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Do US automakers deserve a bailout?


November 19, 2008/12.29

[Excerpted; full post here] Today at the Vista Group luncheon, we’ll be discussing the US auto industry’s desire for a government bailout. My view: of course it’ll be great to protect US manufacturing jobs, since the situation is not of the plant workers’ doing. As mentioned in one of my papers, ‘Saving Detroit’, the troubles are self-made: brand mismanagement by the Germans when Chrysler was part of DaimlerChrysler, which I have documented elsewhere; and internal politics within Ford, which is the stuff of legend. GM isn’t totally in the clear but it has done more to attempt to integrate an unwieldy structure (just not quickly enough, with hindsight), coordinate automotive platforms, spread its risk with small cars than its other US rivals, and even engage with consumers via its blog. It’s also taking a useful innovative chance with the Chevrolet Volt, reversing the failures of the EV-1 electric car project.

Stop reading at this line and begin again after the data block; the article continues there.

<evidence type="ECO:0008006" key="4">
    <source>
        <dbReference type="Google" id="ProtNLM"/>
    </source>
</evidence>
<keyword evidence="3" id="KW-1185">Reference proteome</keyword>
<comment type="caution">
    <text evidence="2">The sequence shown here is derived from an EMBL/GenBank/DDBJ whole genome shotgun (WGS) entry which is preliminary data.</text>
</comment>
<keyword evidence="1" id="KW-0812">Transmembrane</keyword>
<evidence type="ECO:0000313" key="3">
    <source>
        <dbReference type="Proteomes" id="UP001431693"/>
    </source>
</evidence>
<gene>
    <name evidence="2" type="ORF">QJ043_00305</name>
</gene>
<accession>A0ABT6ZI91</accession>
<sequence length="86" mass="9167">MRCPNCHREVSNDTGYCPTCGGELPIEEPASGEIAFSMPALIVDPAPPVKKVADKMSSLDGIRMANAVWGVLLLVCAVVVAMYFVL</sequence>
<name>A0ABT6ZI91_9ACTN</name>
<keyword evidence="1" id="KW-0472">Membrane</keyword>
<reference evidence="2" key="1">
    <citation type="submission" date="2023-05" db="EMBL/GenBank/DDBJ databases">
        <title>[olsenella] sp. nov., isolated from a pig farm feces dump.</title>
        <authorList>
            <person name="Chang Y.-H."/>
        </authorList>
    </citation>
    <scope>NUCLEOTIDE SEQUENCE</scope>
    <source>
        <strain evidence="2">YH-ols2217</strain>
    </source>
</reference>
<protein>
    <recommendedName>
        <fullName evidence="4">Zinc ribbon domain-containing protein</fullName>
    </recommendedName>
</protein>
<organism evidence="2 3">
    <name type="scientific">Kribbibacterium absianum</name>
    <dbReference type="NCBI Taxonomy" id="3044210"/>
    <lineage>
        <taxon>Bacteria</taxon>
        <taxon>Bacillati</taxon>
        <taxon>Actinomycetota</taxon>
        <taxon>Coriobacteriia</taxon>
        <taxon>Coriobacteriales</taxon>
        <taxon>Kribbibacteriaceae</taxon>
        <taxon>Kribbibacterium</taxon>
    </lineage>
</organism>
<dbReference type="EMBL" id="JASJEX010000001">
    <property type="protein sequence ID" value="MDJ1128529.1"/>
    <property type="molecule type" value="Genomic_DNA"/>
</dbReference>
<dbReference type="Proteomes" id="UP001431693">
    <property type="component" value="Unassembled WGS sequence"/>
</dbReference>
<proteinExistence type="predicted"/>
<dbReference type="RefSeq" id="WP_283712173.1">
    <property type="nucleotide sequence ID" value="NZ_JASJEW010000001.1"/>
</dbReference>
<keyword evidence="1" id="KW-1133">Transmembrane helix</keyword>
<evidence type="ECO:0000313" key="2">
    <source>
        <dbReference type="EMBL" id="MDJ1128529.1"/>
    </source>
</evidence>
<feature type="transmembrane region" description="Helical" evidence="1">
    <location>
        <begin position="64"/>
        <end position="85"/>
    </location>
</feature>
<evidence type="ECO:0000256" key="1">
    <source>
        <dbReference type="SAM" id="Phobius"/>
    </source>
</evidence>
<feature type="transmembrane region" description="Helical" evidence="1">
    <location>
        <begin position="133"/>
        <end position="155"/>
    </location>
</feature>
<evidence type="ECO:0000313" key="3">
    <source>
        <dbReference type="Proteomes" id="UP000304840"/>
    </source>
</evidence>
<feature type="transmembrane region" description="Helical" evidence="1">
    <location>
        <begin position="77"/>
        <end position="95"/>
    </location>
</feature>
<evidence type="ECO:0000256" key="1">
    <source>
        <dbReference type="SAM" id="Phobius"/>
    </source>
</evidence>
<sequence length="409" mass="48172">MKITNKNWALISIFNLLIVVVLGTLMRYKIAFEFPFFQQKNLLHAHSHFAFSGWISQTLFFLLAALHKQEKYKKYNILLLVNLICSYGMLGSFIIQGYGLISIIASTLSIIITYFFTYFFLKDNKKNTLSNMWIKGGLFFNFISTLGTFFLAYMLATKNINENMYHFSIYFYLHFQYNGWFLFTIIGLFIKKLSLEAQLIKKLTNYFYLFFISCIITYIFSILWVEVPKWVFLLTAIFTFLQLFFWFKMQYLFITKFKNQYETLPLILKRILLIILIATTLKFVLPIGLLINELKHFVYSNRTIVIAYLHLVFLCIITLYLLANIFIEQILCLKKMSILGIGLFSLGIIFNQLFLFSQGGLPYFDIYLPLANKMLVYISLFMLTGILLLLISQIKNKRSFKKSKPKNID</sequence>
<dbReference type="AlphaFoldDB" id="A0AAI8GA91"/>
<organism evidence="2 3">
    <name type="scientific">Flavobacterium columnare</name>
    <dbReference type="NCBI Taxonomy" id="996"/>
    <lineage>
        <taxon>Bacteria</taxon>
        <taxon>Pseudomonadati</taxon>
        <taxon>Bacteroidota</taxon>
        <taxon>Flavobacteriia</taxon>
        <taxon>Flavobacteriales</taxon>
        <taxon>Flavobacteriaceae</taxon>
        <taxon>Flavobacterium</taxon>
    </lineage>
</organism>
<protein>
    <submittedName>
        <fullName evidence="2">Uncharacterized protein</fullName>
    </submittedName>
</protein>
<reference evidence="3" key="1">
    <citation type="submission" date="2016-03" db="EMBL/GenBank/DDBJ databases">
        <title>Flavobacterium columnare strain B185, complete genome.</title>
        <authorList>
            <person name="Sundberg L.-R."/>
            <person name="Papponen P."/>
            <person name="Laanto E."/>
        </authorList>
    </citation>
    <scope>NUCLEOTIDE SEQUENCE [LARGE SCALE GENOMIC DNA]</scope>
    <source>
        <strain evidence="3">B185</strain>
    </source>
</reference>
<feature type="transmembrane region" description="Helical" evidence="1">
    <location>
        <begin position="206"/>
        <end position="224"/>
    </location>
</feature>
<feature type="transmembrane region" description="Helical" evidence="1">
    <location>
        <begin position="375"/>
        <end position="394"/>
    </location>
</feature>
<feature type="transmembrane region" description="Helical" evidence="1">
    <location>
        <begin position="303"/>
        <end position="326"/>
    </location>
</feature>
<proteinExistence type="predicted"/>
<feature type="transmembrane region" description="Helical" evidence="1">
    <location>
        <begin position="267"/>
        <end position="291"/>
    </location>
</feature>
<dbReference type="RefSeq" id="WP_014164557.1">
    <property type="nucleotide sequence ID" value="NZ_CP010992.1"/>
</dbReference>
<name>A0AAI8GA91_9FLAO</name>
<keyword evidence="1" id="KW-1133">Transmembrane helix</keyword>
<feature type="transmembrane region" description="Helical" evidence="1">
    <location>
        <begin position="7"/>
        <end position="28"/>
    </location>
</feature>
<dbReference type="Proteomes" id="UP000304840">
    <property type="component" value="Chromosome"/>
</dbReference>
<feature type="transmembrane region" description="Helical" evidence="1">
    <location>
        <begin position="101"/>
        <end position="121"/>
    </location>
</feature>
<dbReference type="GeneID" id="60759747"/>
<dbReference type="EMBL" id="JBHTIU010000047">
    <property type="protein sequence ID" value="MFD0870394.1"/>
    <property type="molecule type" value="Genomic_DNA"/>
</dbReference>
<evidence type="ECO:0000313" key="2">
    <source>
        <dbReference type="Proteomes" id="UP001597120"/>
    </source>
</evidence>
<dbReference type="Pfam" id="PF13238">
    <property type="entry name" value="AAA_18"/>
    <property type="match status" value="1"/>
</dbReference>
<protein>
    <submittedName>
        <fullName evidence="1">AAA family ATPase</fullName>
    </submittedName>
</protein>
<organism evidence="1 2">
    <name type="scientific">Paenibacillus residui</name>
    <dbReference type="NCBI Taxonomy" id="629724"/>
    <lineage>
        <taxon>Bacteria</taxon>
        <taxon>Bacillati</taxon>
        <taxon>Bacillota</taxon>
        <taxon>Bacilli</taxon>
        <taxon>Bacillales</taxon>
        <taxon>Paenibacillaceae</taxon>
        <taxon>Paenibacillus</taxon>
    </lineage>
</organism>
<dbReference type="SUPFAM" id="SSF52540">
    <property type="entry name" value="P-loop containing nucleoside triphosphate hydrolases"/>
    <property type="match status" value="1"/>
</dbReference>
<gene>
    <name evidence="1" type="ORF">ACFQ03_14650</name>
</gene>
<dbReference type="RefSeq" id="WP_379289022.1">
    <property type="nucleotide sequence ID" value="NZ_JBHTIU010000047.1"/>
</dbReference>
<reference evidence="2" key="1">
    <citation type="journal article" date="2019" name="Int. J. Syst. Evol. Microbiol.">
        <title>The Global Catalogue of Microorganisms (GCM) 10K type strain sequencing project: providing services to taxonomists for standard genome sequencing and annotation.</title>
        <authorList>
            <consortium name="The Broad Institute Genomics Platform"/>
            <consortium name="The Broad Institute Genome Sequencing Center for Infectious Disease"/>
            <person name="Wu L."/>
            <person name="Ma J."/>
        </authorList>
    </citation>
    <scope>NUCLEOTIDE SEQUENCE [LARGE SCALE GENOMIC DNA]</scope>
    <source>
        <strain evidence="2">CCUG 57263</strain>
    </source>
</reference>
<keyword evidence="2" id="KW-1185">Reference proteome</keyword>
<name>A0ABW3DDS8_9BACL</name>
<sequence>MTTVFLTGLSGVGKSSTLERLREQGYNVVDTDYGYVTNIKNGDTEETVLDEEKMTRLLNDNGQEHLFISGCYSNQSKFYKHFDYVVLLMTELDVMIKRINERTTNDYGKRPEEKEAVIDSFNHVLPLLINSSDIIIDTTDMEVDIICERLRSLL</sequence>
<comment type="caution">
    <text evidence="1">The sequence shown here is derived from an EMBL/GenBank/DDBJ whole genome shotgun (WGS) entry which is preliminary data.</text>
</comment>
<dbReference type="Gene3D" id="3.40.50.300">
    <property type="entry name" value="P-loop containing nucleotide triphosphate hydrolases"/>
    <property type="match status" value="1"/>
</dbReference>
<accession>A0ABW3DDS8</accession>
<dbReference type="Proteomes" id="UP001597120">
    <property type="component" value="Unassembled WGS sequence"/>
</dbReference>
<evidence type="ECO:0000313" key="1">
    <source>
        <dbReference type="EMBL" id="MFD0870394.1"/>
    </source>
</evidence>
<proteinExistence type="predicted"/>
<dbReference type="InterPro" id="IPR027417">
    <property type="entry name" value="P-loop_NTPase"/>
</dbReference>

I say the US Government could provide some guarantees and certainty for the sake of jobs, but the conditions need to go well beyond salary caps and executive compensations. We are talking serious rebranding (and I mean the vision-, culture- and process-changing definition and not slapping on a new logo) here—something that large US corporations tend to have a problem understanding, executing and absorbing. Or, they get caught up in the rhetoric of branding thanks to the way some of the consultancies work. We’re talking major cultural changes. Read full post here.

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Filed by Jack Yan

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